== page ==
25% of the $4.1 trillion spent on healthcare is waste. How value-based care creates a more viable future.
Empowering Hospitalists: The Key to Sustainable Healthcare
Hospitalists are vital to the future of healthcare in America.
How can you learn to do more with less?
To build sustainable healthcare, it's important to be efficient with resources, and the doctors who excel at this are known as hospitalists.
They have a deep understanding of the hospital's operations, including its workflows and efficiency opportunities, as well as its challenges and barriers. By giving them a platform to speak up and be heard, we can listen to their insights and ideas, and work together to improve the quality of care, increase efficiency, and reduce costs.
Hospitalists play a crucial role in providing value-based care, according to a recent study published in the Journal of Hospital Medicine (JHM) →. The study highlights the importance of hospitalists in improving outcomes and reducing costs for patients, especially those with complex medical needs.
Hospitals are facing greater financial challenges, but can use strategies to maintain stability.
According to the American Hospital Association (AHA) →, hospitals have continued to face financial losses in the billions due to factors such as rising costs, decreasing reimbursements, and the ongoing COVID-19 pandemic. Despite these challenges, many hospitals have been able to maintain their financial stability through various strategies, such as increasing efficiency and diversifying their revenue streams.
Value-based care emphasizes achieving the best possible outcomes for patients while minimizing costs. In this model, hospitals are incentivized to improve patient outcomes, reduce unnecessary medical interventions, and lower healthcare costs. Hospitalists are a key component of value-based care because they are responsible for coordinating care during a patient's hospital stay.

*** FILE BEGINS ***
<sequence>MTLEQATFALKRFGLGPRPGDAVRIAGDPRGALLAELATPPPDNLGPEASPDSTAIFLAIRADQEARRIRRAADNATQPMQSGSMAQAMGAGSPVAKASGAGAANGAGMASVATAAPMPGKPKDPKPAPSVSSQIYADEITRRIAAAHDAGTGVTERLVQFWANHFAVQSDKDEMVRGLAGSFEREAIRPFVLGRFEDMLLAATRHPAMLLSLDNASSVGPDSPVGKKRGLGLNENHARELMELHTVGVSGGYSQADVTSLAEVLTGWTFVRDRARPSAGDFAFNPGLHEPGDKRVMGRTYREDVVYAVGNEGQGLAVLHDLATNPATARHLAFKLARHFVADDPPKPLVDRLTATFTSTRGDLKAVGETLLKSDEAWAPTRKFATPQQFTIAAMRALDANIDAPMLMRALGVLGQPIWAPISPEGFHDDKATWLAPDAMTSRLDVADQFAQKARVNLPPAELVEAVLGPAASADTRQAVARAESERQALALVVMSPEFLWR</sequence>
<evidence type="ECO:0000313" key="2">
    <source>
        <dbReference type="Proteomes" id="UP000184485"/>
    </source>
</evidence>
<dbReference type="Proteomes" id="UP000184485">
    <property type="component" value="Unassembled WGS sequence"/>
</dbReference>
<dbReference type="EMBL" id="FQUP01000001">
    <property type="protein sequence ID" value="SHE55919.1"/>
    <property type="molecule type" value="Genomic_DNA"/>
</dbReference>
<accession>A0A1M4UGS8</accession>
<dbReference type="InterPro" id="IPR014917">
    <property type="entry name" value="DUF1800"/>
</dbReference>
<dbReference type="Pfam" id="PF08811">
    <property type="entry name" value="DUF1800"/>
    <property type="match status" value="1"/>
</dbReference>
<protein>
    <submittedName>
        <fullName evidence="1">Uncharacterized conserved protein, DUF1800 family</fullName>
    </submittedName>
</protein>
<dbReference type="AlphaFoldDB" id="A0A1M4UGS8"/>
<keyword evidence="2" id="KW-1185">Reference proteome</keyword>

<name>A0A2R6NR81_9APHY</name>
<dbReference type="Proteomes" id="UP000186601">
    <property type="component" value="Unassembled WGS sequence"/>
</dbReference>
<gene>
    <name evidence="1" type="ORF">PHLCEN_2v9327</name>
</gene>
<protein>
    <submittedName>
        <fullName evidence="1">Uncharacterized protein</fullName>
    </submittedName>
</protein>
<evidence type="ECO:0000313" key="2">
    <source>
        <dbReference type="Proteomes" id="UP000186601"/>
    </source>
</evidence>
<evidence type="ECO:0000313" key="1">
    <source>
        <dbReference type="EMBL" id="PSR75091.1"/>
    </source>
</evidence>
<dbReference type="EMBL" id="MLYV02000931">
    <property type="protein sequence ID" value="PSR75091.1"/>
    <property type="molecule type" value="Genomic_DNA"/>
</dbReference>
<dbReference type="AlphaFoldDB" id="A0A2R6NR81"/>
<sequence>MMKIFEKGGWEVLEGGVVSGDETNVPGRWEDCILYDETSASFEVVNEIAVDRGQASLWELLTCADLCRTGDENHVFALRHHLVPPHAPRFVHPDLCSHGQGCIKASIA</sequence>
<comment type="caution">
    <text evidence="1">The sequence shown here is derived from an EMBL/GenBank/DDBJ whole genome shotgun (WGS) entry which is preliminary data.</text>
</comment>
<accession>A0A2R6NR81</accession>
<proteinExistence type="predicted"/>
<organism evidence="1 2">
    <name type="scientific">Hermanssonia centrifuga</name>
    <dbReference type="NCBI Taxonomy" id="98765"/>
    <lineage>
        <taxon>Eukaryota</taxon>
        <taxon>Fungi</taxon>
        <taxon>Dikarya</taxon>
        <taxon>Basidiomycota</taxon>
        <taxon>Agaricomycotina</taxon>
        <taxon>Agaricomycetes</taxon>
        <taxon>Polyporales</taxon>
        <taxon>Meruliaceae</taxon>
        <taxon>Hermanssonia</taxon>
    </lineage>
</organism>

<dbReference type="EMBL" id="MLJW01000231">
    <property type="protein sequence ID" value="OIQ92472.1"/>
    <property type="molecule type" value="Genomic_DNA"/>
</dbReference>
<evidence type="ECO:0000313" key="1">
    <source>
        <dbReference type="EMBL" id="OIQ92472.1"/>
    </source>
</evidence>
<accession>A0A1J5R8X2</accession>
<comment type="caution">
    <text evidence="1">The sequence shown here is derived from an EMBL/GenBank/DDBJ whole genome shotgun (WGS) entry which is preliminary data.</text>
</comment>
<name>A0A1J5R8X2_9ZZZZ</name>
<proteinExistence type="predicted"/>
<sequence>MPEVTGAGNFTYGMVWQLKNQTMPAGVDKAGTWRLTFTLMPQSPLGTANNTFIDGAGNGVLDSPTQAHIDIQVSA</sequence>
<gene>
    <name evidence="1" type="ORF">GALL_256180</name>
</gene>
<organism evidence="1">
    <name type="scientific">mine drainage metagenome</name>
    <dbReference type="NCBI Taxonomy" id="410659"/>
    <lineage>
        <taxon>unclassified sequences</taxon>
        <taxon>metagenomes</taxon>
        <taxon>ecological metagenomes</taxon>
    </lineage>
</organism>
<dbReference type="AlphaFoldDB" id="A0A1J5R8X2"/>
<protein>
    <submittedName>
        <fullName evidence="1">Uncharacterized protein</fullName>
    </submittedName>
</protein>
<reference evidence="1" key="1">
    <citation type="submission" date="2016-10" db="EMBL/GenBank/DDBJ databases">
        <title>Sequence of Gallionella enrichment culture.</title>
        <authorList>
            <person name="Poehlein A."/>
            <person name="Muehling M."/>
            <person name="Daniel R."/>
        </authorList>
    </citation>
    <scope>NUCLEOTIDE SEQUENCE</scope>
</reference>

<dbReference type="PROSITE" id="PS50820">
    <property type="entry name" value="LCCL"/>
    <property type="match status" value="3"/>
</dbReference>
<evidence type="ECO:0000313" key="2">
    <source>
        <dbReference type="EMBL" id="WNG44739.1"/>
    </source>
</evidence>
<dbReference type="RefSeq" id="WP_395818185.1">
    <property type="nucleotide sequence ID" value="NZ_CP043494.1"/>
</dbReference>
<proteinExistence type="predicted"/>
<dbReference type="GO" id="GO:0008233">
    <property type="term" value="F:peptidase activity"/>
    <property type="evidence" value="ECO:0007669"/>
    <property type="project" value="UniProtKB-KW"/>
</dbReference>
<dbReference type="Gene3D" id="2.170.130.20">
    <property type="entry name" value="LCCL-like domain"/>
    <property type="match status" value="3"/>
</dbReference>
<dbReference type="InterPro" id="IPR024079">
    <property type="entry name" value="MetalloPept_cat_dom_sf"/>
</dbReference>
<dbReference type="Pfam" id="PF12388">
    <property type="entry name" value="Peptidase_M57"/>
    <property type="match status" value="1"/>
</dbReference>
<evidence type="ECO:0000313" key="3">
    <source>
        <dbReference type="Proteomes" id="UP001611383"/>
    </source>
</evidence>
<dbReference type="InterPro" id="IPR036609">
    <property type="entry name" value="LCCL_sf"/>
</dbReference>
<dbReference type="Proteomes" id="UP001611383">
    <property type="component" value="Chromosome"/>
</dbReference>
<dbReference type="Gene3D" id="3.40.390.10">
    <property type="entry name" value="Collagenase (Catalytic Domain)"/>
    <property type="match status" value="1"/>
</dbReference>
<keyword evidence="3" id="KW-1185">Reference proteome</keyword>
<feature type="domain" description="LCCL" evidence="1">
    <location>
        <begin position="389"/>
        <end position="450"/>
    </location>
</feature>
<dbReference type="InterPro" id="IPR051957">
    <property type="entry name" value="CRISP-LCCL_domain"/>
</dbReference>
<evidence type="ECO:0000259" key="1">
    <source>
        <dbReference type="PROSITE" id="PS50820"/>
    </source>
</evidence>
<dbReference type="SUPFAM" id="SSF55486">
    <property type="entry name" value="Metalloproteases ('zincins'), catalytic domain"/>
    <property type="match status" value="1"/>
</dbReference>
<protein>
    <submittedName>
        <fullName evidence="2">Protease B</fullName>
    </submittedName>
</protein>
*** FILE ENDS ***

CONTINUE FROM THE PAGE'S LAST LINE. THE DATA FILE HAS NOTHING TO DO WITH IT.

The JHM study found that hospitalists can help reduce healthcare costs by shortening the length of a patient's hospital stay without compromising the quality of care. This is because hospitalists are skilled at managing a patient's care and ensuring that all necessary treatments and interventions are provided in a timely and efficient manner. By reducing the length of a patient's hospital stay, hospitalists can also reduce the risk of hospital-acquired infections and other adverse events.
In addition, hospitalists play a crucial role in ensuring that patients receive appropriate care and follow-up after they leave the hospital. The JHM study found that hospitalists can improve patient outcomes by providing clear discharge instructions, coordinating with primary care providers, and ensuring that patients receive appropriate follow-up care after they leave the hospital. By doing so, hospitalists can help reduce the risk of hospital readmissions and improve patient satisfaction.
What's the difference?
In a traditional fee-for-service healthcare model, doctors are incentivized to provide as much care as possible, often lead ing to over treatment and costly, unnecessary interventions. This mentality can compromise the quality of care and prevent providers from making the best treatment decisions for each patient.
However, in a value-based care model, providers are incentivized to prioritize efficient and effective care over maximizing the number of services provided. Providers equipped with medical knowledge and streamlined clinical workflows can reduce the length of hospital stays by choosing high-efficacy treatments and avoiding unnecessary tests and consultations.
Hospitalists are instrumental in improving outcomes and reducing costs for patients, and their role in healthcare delivery will only continue to grow as value-based care becomes more prevalent. This model allows providers to prioritize the well-being of their patients while also being financially rewarded for their efforts, even if they see a smaller pool of patients.
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